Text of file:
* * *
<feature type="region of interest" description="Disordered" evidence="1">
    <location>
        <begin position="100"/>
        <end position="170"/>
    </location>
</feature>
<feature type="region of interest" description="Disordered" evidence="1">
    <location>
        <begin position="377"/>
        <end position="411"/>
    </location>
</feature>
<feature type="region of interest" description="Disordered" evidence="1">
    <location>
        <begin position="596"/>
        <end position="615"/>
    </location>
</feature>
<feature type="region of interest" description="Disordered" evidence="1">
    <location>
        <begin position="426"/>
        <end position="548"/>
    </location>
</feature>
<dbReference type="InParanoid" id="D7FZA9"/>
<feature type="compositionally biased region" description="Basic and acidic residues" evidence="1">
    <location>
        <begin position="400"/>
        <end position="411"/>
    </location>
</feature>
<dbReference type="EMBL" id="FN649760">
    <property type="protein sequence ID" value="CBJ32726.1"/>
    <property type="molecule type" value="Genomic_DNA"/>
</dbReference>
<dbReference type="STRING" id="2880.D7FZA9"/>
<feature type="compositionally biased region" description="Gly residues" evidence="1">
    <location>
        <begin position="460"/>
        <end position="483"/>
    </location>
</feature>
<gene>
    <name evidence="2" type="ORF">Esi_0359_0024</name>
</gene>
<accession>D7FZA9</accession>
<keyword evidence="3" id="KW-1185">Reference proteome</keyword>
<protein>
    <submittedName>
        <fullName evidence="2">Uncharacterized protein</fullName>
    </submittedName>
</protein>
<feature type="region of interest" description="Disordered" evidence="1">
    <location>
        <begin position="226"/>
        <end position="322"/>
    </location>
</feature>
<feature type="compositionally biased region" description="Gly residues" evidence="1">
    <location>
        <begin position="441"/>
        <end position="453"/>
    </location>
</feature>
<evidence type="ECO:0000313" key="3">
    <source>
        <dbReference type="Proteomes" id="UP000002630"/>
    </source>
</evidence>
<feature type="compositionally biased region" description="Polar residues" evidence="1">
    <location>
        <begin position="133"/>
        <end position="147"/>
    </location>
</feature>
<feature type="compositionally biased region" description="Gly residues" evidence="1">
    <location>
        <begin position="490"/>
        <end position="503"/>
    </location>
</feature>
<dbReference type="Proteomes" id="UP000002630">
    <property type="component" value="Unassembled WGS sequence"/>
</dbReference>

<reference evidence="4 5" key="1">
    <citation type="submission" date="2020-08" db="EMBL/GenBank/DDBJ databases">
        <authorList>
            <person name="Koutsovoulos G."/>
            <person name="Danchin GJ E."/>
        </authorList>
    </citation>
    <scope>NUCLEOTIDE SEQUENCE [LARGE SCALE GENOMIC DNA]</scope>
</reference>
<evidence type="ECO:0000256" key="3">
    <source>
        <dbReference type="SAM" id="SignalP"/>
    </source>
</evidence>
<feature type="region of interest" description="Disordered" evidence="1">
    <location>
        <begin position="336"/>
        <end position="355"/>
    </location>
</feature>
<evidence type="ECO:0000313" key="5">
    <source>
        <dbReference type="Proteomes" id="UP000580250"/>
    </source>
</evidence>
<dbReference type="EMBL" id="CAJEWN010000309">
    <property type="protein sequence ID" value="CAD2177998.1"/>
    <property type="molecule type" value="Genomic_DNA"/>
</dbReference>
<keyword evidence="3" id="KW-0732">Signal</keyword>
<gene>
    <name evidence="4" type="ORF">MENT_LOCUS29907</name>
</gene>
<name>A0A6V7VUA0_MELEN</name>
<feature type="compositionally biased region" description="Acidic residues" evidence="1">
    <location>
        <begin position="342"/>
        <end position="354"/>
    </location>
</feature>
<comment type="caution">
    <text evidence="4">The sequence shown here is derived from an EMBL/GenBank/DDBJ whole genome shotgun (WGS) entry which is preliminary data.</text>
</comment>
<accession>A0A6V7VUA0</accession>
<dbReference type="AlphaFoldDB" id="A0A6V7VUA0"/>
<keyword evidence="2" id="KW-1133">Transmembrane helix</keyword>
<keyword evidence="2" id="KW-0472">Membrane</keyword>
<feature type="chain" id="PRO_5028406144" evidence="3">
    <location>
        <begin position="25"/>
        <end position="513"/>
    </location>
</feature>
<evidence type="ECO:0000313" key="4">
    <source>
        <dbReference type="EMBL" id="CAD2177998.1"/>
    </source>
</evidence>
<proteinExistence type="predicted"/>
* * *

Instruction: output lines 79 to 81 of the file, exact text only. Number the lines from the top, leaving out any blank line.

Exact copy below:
        <end position="503"/>
    </location>
</feature>